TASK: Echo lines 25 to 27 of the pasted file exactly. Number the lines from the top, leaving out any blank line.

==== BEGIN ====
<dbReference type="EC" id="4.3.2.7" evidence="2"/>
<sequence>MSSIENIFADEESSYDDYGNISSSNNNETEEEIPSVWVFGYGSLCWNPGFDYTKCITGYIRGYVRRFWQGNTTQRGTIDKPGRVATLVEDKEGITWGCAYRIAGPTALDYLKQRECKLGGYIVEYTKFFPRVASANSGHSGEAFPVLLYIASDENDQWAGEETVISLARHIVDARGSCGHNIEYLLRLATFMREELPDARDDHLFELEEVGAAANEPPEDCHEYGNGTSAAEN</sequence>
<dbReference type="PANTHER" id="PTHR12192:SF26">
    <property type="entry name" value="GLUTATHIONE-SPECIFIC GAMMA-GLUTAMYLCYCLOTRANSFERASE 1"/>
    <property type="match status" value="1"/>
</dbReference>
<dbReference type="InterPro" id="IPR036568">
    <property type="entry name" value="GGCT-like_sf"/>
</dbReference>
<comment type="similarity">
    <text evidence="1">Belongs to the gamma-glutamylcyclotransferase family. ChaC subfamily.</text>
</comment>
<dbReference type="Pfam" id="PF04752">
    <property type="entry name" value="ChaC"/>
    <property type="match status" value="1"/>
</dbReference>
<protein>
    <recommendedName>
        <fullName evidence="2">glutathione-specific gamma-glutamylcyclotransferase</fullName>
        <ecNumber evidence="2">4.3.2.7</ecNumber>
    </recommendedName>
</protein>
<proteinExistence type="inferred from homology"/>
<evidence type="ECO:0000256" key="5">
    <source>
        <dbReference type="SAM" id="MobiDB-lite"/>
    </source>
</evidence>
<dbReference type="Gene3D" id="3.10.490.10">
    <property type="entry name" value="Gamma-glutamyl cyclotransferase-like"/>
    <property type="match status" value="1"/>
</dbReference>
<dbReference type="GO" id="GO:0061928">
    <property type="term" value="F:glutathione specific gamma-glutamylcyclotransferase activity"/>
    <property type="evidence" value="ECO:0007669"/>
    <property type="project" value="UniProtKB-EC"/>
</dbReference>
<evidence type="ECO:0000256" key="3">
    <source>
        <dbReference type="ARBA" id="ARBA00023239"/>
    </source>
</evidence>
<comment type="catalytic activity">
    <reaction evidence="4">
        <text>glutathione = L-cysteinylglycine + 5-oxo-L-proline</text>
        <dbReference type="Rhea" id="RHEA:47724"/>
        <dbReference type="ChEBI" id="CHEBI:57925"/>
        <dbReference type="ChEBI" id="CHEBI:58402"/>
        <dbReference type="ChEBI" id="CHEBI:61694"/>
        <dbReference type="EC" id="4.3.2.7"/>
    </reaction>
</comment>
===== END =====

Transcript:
    <source>
        <dbReference type="SAM" id="MobiDB-lite"/>
    </source>